The parameters are the same as in the 2D version but some of them are adapted for 3D images:
 Distance map options:
 Distances: Now the available options are:
 Chessboard (1,1,1): weight equal to 1 for all neighbors.
 CityBlock (1,2,3): weights 1 for orthogonal neighbors, 2 for diagonal neighbors and 3 for cubediagonals.
 QuasiEuclidean (1,1.41,1.73): weights 1 for orthogonal neighbors, \(\sqrt{2}\) for diagonal neighbors and \(\sqrt{3}\) for cubediagonals.
 Borgefors (3,4,5): weights 3 for orthogonal neighbors, 4 for diagonal neighbors and 5 for cubediagonals (best approximation of Euclidean distance for 3by3by3 masks).
 Output type: 16 or 32bit, to calculate distance with short or float precision.
 Normalize weights: indicates whether the resulting distance map should be normalized (divide distances by the first Chamfer weight).
 Distances: Now the available options are:
 Watershed options:
 Dynamic: same as in the 2D version, this is the dynamic of intensity for the search of regional minima in the inverse of the distance transform image. Basically, by increasing its value there will be more object merges and by decreasing it there will be more object splits.
 Connectivity: voxel connectivity (6 or 26). Selecting nondiagonal connectivity (6) usually provides more rounded objects.
As it is usual in ImageJ, no preview is provided here since we are dealing with 3D images.
Result: 3D 32bit label image (one index value per object).
Installation
The Distance Transform Watershed plugins (2D and 3D) are part of the MorphoLibJ library. To install them, you just need to add the IJPBplugins update site:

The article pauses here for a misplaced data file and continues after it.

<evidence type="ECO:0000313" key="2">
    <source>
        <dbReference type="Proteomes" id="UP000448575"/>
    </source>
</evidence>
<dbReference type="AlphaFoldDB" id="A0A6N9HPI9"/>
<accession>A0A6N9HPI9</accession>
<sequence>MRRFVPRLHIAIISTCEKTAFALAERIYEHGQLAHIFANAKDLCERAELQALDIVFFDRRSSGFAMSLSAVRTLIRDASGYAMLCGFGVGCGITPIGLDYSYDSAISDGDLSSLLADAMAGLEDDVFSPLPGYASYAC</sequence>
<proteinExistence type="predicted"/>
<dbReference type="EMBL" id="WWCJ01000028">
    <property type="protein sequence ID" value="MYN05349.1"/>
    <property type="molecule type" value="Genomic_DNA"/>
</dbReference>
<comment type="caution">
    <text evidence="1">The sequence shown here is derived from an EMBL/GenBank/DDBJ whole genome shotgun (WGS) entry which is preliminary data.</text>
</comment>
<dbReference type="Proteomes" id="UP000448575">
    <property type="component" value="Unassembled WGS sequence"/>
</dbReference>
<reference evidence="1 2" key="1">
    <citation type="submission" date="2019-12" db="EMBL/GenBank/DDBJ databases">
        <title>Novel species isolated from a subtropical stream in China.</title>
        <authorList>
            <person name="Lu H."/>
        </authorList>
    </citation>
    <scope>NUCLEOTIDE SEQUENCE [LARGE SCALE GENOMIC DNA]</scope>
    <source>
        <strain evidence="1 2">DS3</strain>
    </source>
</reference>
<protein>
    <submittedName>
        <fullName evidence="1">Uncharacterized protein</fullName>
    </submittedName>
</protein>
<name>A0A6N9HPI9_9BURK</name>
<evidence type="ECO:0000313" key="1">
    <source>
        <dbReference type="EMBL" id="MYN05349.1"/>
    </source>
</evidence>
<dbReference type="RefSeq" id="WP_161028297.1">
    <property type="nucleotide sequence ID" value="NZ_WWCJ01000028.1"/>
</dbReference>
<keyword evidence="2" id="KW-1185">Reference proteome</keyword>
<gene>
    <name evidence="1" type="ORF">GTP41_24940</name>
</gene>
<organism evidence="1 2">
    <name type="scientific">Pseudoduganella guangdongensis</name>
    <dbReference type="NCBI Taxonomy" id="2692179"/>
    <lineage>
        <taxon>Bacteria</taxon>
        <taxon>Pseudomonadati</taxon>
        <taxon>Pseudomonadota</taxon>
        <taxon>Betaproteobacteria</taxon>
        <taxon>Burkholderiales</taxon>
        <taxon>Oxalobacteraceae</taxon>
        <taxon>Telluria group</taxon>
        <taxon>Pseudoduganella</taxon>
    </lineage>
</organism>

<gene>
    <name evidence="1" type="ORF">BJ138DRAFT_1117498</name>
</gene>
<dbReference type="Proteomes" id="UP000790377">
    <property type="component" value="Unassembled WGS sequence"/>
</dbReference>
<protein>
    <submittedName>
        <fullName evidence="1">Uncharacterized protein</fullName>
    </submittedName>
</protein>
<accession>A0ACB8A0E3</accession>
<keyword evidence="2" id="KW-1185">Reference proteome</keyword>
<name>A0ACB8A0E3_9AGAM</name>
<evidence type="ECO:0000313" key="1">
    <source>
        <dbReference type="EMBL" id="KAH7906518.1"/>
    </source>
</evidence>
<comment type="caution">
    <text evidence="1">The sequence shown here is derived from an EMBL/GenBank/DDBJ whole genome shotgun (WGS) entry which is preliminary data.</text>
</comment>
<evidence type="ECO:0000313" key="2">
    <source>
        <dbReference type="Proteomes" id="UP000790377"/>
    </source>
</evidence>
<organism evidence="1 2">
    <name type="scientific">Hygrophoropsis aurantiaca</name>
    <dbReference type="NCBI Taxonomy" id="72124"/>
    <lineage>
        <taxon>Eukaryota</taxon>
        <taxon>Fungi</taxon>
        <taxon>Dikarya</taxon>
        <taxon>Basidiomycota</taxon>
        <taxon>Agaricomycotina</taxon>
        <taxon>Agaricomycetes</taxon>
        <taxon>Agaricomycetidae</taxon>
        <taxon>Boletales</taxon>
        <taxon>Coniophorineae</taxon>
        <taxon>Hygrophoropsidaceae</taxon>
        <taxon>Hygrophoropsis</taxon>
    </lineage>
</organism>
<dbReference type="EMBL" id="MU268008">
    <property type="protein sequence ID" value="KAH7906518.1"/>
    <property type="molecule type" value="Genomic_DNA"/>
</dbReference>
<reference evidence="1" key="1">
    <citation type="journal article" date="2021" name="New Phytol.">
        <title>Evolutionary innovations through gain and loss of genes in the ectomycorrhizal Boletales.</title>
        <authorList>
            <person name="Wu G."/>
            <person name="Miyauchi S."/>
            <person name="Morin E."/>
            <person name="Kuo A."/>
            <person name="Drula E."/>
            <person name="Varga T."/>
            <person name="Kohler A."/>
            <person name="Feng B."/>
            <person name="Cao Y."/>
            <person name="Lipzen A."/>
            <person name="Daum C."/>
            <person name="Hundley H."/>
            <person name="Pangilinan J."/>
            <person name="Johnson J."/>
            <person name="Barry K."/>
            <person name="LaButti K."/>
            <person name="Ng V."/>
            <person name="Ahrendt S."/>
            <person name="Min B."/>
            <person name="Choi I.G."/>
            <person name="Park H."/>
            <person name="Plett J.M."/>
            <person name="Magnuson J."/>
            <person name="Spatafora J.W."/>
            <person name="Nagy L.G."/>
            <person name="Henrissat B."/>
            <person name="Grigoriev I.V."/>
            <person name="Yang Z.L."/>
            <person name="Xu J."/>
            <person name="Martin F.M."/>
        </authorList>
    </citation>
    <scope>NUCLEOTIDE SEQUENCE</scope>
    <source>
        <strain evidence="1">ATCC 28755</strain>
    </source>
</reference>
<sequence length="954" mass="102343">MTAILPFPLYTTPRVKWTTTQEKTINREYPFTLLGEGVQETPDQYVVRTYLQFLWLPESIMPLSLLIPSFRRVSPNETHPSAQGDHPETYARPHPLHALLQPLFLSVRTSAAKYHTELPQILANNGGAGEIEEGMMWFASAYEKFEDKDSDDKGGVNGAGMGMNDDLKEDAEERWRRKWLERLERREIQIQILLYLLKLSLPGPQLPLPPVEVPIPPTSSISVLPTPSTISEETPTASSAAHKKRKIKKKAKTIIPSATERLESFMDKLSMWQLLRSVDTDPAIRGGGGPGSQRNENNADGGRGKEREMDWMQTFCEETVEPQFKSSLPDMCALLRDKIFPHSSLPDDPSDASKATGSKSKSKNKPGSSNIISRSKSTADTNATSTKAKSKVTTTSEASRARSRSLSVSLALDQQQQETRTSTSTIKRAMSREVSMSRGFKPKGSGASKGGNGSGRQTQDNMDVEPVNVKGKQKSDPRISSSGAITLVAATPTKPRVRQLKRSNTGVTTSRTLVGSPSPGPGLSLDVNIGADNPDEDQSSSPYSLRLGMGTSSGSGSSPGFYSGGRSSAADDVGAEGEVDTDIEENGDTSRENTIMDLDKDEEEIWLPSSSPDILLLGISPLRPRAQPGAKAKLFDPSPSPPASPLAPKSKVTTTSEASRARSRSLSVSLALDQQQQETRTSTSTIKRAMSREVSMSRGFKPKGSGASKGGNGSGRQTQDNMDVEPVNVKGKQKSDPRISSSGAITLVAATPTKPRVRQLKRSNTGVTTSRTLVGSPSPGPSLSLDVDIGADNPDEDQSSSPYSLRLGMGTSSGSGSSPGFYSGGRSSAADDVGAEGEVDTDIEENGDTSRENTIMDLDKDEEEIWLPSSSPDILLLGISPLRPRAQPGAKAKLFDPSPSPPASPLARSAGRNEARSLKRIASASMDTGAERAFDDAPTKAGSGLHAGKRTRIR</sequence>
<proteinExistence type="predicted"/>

1) Select Help › Update… from the Fiji menu to start the updater.
2) Click on Manage update sites. This brings up a dialog where you can activate additional update sites.
3) Activate the IJPBplugins update site and close the dialog. Now you should see an additional jar file for download.
4) Click Apply changes and restart Fiji.
You should now find the plugin under the submenu Plugins › MorphoLibJ › Segmentation.
Note: the Distance Transform Watershed plugins are only two of the plugins included in the MorphoLibJ suite. By following these installation steps, you will be installing as well the rest of plugins in the suite.
References
 David Legland, Ignacio ArgandaCarreras, Philippe Andrey; MorphoLibJ: integrated library and plugins for mathematical morphology with ImageJ. Bioinformatics 2016; 32 (22): 35323534. doi: 10.1093/bioinformatics/btw413
See also
 Markercontrolled Watershed, a plugin to perform watershed by flooding from specific seed points or markers.
 Morphological Segmentation, a plugin with a graphical user interface to segment images based on morphological operations and the watershed algorithm.
 Serge Beucher’s site, with graphic descriptions and animations of the watershed algorithms.
 G. Bertrand’s Topological Watershed site, with papers, lecture slides and source code.
License
This program is free software; you can redistribute it and/or modify it under the terms of the GNU General Public License as published by the Free Software Foundation (http://www.gnu.org/licenses/gpl.txt).
This program is distributed in the hope that it will be useful, but WITHOUT ANY WARRANTY; without even the implied warranty of MERCHANTABILITY or FITNESS FOR A PARTICULAR PURPOSE. See the GNU General Public License for more details.